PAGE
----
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    Refactor a connected Redux component to use Unstated

    Andrew Del PreteAndrew Del Prete

    In this lesson, I refactor a simple Counter component connected to Redux to use Unstated instead. I explain some of the cognitive overhead of working with Redux and how Unstated can help simplify your application codebase.

    Additional Resources https://github.com/jamiebuilds/unstated



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    Instructor: I have some code here that I have taken from the React Redux documentation. It's just a simple counter that you can increment, decrement, increment if odd, increment async. It takes a second, and then it increments.

    For this lesson, I would like to refactor this Redux code to use unstated instead. If you're familiar with Redux at all, it could really be thought of as three parts -- a store, actions, and reducers.

    For this particular example, I have a normal React component that accepts a value and two functions -- onIncrement and onDecrement. My application doesn't really care where those properties come from, just that they exist.

    If we go back to the index.js entry file, we can see that I have set up a store and I've passed a counter reducer to it. I have mapStateToProps where I am passing the state as a value. I also have a mapDispatchToProps where I have two functions -- onIncrement and onDecrement where I am dispatching an increment and decrement action.

    Finally, I am connecting it all together and passing my mapStateToProps and my mapDispatchToProps to my counter components. Now, my counter has two those methods that I've created and a value coming from my store.

    I'll assign this connected component to a new variable called ConnectedCounter, and then I render it as a child or grandchild of provider so Redux is made aware of it.

    Now, I do load Redux, but it can be a little over the top for my project's needs. There's quite a bit of boilerplate whenever you can to add a new action or reducers. Depending on your application structure, you may have attached three files. You also may need to think about asynchronous requirements and install middleware like Redux-thunk or Redux-saga.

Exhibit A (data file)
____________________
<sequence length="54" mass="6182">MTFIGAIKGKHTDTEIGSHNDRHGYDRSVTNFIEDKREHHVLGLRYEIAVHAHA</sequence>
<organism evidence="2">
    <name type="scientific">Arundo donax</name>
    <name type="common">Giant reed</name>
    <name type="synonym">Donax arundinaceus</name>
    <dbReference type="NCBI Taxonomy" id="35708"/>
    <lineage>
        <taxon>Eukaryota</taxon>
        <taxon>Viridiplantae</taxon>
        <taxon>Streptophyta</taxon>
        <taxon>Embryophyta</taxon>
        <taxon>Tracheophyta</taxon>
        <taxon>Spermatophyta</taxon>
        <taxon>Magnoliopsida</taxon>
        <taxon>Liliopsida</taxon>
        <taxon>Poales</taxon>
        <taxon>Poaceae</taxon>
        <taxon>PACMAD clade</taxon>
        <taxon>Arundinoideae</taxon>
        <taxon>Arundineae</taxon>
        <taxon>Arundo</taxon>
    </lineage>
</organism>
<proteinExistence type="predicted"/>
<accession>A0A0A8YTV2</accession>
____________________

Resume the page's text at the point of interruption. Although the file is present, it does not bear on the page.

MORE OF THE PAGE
Redux has a lot of benefits like time travel. Again, sometimes, a simple approach is better. To refactor this from Redux to Unstated, I first need to import a couple of things. I am going to do provider, subscribe, and container from unstated.

    I am going to ahead and comment out all the Redux code so I don't have any conflicts. I can do this, this, and all these.

    The next thing I am going to do is extent this container class I've importer. We are going to say class CounterContainer extends Container.

    The first thing I am going to do is add some state. I'll say state, make an object with the count of zero. Next, I am going to add some methods. We'll do increment first, say this.setState, and I'll just increment our count by one, so +1. I'll copy this whole thing. We'll say decrement, and do -1.

    The next thing I need to do is subscribe to this container. I can do that by creating a new variable called ConnectedCounter. We'll make this a functional component. We'll say subscribe to, and we can pass this an array of containers. We'll do CounterContainer and subscribe provides a rendered prop for us to use.

    Since we are subscribed to one container, we'll have one property available to us. It's a counter. This is where we can inject our normal counter components. Counter, and we'll pass some properties to it, value=counter.state.count.

    OnIncrement...copy this. OnDecrement. Close it up. It looks like I have some left over Redux stuff in here. I'll scroll under the bottom, and I'll remove my store from provider. Since unstated also provides a provider component, I can just leave it just as it is. This should work now.

    I hope this lesson at least gives you a starting point on how to refactor your code base from Redux unstated. Remember, try to use Redux built in setState first before introducing a library like Redux or even unstated.